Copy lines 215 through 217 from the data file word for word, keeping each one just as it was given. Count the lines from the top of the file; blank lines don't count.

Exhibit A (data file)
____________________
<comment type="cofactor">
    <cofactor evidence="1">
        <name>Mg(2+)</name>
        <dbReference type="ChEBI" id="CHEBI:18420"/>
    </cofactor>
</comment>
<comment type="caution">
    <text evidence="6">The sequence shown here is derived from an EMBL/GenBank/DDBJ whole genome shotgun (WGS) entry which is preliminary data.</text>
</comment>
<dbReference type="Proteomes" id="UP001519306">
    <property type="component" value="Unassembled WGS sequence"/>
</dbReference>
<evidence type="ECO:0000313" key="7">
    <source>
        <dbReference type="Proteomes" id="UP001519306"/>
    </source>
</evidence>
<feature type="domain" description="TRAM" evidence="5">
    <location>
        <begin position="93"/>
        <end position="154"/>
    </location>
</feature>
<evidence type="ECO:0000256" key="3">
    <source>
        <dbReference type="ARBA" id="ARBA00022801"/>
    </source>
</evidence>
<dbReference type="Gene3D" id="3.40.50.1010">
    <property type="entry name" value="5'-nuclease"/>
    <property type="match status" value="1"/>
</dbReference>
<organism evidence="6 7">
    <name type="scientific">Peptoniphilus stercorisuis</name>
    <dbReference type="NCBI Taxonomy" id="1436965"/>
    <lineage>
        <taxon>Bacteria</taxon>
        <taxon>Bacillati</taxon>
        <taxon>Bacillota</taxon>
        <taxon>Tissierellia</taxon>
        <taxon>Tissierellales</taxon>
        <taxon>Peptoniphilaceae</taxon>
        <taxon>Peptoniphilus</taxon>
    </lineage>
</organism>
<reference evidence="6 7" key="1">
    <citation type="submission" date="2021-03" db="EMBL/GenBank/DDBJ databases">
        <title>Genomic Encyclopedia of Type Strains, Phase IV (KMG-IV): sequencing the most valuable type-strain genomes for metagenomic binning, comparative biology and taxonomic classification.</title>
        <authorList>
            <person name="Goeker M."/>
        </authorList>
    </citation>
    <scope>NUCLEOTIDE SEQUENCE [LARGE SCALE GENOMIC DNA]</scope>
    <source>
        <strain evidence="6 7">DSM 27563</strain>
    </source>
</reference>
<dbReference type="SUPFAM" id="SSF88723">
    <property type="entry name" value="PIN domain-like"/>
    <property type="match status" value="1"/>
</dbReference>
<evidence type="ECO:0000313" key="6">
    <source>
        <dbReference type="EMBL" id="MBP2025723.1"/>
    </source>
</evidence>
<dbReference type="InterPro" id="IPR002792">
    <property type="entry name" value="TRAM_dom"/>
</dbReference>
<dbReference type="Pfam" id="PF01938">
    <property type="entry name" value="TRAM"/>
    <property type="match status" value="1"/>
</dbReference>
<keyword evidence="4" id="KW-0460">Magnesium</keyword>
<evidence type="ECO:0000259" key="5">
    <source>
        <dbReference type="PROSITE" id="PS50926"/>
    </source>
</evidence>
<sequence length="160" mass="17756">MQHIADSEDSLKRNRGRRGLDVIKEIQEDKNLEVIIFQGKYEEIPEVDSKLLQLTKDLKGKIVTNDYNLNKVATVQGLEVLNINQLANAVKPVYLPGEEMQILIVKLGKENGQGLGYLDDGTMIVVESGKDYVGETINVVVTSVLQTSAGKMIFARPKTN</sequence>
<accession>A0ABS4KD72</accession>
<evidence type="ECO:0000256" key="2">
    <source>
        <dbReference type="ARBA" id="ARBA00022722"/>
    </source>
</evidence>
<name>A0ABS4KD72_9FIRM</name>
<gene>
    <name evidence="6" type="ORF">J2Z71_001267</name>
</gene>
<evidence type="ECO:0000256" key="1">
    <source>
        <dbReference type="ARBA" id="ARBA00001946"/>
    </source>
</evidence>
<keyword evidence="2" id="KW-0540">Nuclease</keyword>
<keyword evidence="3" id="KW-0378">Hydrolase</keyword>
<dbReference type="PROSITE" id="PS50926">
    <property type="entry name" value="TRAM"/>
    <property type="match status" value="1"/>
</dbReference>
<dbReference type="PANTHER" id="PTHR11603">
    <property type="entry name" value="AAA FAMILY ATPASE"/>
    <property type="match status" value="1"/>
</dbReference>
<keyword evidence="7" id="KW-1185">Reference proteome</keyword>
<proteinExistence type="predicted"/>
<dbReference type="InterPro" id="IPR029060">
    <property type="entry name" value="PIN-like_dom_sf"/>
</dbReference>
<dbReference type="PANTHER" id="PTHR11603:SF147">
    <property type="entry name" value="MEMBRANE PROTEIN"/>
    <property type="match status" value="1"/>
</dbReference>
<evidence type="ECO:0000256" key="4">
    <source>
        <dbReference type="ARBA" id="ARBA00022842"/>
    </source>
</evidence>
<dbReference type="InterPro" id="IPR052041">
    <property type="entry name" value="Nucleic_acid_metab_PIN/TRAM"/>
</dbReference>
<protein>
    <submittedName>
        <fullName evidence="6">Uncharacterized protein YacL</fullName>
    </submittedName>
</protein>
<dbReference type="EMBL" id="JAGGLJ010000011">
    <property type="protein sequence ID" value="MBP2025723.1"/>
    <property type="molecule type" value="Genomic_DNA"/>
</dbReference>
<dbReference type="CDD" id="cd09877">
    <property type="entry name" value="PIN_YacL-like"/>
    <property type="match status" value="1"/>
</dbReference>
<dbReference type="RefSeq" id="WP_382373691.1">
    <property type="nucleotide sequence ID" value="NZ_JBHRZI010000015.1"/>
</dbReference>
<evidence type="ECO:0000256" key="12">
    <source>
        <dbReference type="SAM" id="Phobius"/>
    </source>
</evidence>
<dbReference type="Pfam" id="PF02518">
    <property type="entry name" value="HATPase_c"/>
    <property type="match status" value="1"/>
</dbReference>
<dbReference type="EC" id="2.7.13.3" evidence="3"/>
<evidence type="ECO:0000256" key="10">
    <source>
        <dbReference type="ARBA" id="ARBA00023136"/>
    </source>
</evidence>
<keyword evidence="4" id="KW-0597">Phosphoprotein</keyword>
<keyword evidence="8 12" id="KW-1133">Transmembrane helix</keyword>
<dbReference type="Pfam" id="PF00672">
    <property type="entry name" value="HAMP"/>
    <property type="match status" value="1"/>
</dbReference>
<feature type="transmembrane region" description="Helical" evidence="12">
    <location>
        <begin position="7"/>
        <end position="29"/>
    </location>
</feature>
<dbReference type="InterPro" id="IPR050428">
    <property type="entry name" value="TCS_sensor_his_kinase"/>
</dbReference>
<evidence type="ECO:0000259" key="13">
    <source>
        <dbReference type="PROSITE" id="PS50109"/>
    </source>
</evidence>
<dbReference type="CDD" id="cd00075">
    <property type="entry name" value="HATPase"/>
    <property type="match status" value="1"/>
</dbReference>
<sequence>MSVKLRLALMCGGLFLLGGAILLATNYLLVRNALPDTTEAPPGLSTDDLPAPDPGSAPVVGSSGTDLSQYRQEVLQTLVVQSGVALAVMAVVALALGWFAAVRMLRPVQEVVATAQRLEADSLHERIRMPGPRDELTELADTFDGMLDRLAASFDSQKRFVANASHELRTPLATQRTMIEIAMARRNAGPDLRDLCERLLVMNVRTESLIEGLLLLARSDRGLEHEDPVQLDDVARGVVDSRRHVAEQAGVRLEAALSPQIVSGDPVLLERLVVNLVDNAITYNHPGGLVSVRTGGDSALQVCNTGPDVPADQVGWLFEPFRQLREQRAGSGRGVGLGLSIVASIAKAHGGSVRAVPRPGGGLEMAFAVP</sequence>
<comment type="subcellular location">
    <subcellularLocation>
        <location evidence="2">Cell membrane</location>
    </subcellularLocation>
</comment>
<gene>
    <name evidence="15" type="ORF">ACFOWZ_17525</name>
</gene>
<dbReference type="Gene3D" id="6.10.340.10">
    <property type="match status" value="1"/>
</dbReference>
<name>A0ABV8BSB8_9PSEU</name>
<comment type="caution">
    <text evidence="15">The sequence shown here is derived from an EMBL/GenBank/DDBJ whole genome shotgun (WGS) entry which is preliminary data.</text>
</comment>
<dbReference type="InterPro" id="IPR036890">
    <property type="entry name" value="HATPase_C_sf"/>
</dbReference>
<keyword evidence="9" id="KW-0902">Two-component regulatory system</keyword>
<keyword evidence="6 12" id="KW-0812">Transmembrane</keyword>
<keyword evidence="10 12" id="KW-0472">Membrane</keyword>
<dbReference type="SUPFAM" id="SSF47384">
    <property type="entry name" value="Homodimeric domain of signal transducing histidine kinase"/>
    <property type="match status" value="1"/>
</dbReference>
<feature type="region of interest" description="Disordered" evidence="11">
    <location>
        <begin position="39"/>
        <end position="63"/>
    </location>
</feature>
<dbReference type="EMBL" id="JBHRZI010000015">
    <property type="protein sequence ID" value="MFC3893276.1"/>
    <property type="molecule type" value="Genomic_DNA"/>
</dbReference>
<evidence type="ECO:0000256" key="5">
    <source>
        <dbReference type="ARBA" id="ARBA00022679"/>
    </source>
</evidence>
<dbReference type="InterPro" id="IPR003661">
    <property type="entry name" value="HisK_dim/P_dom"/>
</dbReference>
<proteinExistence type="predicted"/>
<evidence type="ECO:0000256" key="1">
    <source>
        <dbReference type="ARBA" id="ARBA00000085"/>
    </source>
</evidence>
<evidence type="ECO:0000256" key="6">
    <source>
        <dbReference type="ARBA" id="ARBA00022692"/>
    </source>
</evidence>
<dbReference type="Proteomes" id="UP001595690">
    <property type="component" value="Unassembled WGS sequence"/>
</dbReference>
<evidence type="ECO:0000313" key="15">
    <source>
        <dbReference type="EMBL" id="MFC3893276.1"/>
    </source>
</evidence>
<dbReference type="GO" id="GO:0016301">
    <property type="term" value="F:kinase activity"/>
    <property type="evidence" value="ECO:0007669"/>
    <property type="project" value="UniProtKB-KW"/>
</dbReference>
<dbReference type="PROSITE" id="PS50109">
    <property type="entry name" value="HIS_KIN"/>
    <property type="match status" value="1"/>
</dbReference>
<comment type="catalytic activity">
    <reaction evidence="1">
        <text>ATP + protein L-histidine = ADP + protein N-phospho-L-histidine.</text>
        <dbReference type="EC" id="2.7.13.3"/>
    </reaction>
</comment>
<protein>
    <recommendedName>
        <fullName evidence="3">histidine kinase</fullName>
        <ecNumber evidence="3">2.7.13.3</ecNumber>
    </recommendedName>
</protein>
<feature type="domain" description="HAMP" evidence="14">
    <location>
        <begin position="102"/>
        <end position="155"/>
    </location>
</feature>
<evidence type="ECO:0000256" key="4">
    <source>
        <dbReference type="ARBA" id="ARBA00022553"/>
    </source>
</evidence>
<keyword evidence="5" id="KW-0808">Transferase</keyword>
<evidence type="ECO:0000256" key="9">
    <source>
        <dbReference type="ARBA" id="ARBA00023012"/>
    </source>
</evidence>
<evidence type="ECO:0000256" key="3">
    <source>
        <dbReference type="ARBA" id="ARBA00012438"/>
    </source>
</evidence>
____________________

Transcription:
    <source>
        <dbReference type="ARBA" id="ARBA00022679"/>
    </source>